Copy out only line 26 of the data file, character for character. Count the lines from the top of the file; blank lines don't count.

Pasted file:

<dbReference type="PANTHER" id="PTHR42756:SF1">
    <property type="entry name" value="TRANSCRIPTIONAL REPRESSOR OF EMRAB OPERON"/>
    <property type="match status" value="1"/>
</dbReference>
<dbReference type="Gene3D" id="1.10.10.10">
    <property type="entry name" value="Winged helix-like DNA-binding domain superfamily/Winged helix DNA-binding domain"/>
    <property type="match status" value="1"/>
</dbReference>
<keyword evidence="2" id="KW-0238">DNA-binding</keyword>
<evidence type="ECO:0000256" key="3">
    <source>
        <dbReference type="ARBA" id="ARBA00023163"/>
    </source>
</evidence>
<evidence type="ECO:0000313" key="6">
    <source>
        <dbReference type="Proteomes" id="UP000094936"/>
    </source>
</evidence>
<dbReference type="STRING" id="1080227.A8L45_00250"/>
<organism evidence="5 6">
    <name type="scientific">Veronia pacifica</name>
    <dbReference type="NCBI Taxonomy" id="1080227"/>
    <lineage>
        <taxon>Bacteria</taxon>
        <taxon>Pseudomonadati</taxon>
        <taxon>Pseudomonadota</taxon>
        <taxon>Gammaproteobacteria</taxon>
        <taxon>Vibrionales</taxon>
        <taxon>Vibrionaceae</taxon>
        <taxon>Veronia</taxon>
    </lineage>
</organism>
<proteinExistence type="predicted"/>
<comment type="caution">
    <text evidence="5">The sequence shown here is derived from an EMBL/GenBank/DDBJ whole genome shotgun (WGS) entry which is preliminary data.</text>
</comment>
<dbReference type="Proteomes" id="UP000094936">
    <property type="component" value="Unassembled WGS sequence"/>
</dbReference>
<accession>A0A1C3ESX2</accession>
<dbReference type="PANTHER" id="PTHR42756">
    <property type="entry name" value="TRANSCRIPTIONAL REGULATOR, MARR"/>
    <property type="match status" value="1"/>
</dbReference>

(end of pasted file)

        <taxon>Pseudomonadati</taxon>